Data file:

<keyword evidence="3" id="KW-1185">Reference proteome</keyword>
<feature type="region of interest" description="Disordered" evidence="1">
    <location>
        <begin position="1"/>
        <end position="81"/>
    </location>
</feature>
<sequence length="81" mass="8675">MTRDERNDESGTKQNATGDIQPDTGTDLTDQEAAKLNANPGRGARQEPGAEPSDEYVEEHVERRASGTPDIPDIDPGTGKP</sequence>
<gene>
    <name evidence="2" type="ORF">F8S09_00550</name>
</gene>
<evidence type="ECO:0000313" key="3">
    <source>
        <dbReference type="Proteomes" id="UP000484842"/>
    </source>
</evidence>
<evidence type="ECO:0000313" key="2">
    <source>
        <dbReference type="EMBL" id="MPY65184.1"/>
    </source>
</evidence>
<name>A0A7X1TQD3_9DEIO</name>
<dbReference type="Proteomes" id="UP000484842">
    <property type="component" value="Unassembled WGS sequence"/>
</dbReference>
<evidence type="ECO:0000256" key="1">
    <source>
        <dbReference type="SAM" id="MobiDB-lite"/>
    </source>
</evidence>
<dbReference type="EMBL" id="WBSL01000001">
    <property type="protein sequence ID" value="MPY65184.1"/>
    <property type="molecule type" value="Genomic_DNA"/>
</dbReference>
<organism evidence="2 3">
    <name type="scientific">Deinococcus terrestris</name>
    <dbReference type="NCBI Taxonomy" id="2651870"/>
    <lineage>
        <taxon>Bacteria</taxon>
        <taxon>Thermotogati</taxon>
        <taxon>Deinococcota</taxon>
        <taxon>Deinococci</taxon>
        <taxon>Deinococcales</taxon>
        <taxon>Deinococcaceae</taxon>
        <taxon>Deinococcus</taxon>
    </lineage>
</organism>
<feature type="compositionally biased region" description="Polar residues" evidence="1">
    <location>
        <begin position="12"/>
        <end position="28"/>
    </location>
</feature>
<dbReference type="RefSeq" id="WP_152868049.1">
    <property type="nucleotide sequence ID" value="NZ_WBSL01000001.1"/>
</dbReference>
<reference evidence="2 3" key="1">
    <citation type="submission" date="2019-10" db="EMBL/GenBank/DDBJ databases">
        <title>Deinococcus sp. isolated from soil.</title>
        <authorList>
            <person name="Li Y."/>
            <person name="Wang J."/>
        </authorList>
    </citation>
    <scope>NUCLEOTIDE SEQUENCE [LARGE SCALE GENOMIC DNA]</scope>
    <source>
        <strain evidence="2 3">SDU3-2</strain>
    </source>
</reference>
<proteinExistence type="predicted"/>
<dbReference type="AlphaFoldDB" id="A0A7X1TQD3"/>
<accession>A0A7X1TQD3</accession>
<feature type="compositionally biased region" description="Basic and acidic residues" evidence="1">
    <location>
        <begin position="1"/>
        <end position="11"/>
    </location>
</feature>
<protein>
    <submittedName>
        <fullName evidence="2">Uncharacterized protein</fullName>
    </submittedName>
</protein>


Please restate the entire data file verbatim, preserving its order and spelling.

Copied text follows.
<keyword evidence="3" id="KW-1185">Reference proteome</keyword>
<feature type="region of interest" description="Disordered" evidence="1">
    <location>
        <begin position="1"/>
        <end position="81"/>
    </location>
</feature>
<sequence length="81" mass="8675">MTRDERNDESGTKQNATGDIQPDTGTDLTDQEAAKLNANPGRGARQEPGAEPSDEYVEEHVERRASGTPDIPDIDPGTGKP</sequence>
<gene>
    <name evidence="2" type="ORF">F8S09_00550</name>
</gene>
<evidence type="ECO:0000313" key="3">
    <source>
        <dbReference type="Proteomes" id="UP000484842"/>
    </source>
</evidence>
<evidence type="ECO:0000313" key="2">
    <source>
        <dbReference type="EMBL" id="MPY65184.1"/>
    </source>
</evidence>
<name>A0A7X1TQD3_9DEIO</name>
<dbReference type="Proteomes" id="UP000484842">
    <property type="component" value="Unassembled WGS sequence"/>
</dbReference>
<evidence type="ECO:0000256" key="1">
    <source>
        <dbReference type="SAM" id="MobiDB-lite"/>
    </source>
</evidence>
<dbReference type="EMBL" id="WBSL01000001">
    <property type="protein sequence ID" value="MPY65184.1"/>
    <property type="molecule type" value="Genomic_DNA"/>
</dbReference>
<organism evidence="2 3">
    <name type="scientific">Deinococcus terrestris</name>
    <dbReference type="NCBI Taxonomy" id="2651870"/>
    <lineage>
        <taxon>Bacteria</taxon>
        <taxon>Thermotogati</taxon>
        <taxon>Deinococcota</taxon>
        <taxon>Deinococci</taxon>
        <taxon>Deinococcales</taxon>
        <taxon>Deinococcaceae</taxon>
        <taxon>Deinococcus</taxon>
    </lineage>
</organism>
<feature type="compositionally biased region" description="Polar residues" evidence="1">
    <location>
        <begin position="12"/>
        <end position="28"/>
    </location>
</feature>
<dbReference type="RefSeq" id="WP_152868049.1">
    <property type="nucleotide sequence ID" value="NZ_WBSL01000001.1"/>
</dbReference>
<reference evidence="2 3" key="1">
    <citation type="submission" date="2019-10" db="EMBL/GenBank/DDBJ databases">
        <title>Deinococcus sp. isolated from soil.</title>
        <authorList>
            <person name="Li Y."/>
            <person name="Wang J."/>
        </authorList>
    </citation>
    <scope>NUCLEOTIDE SEQUENCE [LARGE SCALE GENOMIC DNA]</scope>
    <source>
        <strain evidence="2 3">SDU3-2</strain>
    </source>
</reference>
<proteinExistence type="predicted"/>
<dbReference type="AlphaFoldDB" id="A0A7X1TQD3"/>
<accession>A0A7X1TQD3</accession>
<feature type="compositionally biased region" description="Basic and acidic residues" evidence="1">
    <location>
        <begin position="1"/>
        <end position="11"/>
    </location>
</feature>
<protein>
    <submittedName>
        <fullName evidence="2">Uncharacterized protein</fullName>
    </submittedName>
</protein>